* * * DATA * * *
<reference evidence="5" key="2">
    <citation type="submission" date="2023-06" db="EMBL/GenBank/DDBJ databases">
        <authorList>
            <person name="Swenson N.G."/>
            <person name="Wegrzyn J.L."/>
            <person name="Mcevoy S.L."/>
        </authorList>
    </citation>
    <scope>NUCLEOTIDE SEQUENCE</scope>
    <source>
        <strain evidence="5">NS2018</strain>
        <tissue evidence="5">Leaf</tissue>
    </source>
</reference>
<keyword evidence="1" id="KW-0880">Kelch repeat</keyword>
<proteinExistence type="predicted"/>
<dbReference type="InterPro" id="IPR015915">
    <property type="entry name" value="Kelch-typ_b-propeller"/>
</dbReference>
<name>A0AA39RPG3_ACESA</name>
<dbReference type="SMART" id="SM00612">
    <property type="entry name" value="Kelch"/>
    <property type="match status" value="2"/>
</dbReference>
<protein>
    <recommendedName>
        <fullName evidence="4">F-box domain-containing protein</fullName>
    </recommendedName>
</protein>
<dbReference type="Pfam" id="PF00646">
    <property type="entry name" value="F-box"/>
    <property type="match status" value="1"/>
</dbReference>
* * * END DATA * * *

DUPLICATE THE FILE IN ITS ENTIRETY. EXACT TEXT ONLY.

<reference evidence="5" key="2">
    <citation type="submission" date="2023-06" db="EMBL/GenBank/DDBJ databases">
        <authorList>
            <person name="Swenson N.G."/>
            <person name="Wegrzyn J.L."/>
            <person name="Mcevoy S.L."/>
        </authorList>
    </citation>
    <scope>NUCLEOTIDE SEQUENCE</scope>
    <source>
        <strain evidence="5">NS2018</strain>
        <tissue evidence="5">Leaf</tissue>
    </source>
</reference>
<keyword evidence="1" id="KW-0880">Kelch repeat</keyword>
<proteinExistence type="predicted"/>
<dbReference type="InterPro" id="IPR015915">
    <property type="entry name" value="Kelch-typ_b-propeller"/>
</dbReference>
<name>A0AA39RPG3_ACESA</name>
<dbReference type="SMART" id="SM00612">
    <property type="entry name" value="Kelch"/>
    <property type="match status" value="2"/>
</dbReference>
<protein>
    <recommendedName>
        <fullName evidence="4">F-box domain-containing protein</fullName>
    </recommendedName>
</protein>
<dbReference type="Pfam" id="PF00646">
    <property type="entry name" value="F-box"/>
    <property type="match status" value="1"/>
</dbReference>